November's Looking Good for Republicans - If They Can Unify and Laser Focus on Messaging

AP Photo/J. Scott Applewhite

Joe Biden is doing a bang-up job of proving just how many failures a president can tally in a short period of time – and he and his handlers are giving a master class on how NOT to handle crisis messaging. Because of this, it looks like Republicans are going to blow Democrats out of the water in November. All Republicans need to do is stay united and focused and not give Biden, Pelosi, or Schumer even an inch – and the majority of them are doing just that. However, through their votes, bills introduced, or messaging screw-ups on critical issues, a frightening number of DC Republicans are undermining the party’s ability to focus on trouncing Biden and his merry band of statists.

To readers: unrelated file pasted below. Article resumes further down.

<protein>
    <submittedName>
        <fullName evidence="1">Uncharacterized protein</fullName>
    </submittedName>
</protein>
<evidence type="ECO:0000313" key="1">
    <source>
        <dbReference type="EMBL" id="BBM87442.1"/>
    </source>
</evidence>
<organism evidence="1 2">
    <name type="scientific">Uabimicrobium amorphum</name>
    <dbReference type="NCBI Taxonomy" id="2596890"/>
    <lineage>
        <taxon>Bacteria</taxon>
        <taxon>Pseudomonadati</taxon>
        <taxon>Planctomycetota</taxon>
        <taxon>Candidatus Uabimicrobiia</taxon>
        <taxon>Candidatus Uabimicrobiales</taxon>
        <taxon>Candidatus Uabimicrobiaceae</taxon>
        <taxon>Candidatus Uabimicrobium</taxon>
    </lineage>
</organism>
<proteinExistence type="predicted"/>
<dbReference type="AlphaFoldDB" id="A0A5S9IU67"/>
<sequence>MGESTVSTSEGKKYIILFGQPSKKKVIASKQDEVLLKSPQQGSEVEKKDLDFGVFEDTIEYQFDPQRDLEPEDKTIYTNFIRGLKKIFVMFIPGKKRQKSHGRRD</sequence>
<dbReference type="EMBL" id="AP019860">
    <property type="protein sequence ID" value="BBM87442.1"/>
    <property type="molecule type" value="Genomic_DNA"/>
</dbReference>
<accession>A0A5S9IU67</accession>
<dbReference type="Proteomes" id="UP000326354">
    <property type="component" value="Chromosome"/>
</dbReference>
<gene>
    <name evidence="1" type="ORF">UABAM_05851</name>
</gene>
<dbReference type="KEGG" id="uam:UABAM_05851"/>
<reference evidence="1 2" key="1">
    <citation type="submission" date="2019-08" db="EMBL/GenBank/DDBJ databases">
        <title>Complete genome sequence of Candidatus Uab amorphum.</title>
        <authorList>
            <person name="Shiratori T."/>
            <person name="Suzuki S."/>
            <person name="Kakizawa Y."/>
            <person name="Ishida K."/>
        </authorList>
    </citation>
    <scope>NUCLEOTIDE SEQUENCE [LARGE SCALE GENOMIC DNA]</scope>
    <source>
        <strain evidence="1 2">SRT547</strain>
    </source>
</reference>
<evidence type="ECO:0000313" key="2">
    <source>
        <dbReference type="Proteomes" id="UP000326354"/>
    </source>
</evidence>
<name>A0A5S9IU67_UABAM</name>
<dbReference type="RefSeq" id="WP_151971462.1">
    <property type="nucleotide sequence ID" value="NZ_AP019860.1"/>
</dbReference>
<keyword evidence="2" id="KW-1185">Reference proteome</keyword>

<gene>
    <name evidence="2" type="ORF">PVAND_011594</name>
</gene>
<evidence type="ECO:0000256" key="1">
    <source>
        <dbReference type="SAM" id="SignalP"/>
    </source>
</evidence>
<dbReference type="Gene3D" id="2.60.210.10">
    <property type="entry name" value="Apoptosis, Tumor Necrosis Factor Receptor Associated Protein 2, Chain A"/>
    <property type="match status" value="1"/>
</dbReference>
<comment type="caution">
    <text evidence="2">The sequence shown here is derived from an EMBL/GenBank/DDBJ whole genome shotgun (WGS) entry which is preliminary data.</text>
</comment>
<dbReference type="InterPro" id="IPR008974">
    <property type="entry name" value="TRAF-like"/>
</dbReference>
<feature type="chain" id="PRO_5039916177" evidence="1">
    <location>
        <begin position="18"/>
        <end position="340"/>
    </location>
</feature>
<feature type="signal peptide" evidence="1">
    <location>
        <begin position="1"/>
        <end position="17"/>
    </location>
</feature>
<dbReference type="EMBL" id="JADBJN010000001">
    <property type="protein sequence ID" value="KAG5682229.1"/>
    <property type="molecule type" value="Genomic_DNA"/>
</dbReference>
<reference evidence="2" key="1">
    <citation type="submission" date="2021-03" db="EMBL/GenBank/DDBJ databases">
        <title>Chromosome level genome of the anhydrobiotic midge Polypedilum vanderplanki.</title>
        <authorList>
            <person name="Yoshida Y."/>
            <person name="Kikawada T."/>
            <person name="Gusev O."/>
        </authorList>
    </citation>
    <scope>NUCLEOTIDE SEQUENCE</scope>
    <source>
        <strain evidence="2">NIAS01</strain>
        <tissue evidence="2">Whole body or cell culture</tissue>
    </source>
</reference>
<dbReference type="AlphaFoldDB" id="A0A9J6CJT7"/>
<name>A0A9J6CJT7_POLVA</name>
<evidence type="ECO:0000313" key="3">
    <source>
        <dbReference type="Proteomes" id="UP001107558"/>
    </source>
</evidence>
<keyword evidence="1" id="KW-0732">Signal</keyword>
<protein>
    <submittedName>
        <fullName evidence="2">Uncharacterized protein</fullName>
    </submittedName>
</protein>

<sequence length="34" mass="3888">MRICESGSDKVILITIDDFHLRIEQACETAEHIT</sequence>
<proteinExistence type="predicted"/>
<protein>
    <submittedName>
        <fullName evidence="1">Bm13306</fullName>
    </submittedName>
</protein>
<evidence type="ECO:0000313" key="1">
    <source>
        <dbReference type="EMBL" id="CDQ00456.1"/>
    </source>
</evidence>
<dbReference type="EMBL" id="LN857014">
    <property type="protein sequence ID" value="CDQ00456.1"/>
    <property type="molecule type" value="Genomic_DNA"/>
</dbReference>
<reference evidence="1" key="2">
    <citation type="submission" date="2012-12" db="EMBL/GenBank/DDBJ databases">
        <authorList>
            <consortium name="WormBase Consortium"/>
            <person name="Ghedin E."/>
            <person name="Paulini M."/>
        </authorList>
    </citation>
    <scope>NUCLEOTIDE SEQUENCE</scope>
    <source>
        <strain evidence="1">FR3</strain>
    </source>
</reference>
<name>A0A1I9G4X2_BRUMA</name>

Of course, we expect dissension from people like Liz Cheney and Adam Kinzinger, who continually slam their colleagues while starring as the useful idiots of the January 6 Committee. But Kinzinger has distinguished himself further, as the sole Republican in either chamber to vote to increase the debt ceiling:

“Congress last raised the debt limit in December, by enough to stave off default until after the midterm elections. Just one House Republican — Adam Kinzinger of Illinois — voted for the increase. No Senate Republicans backed it.”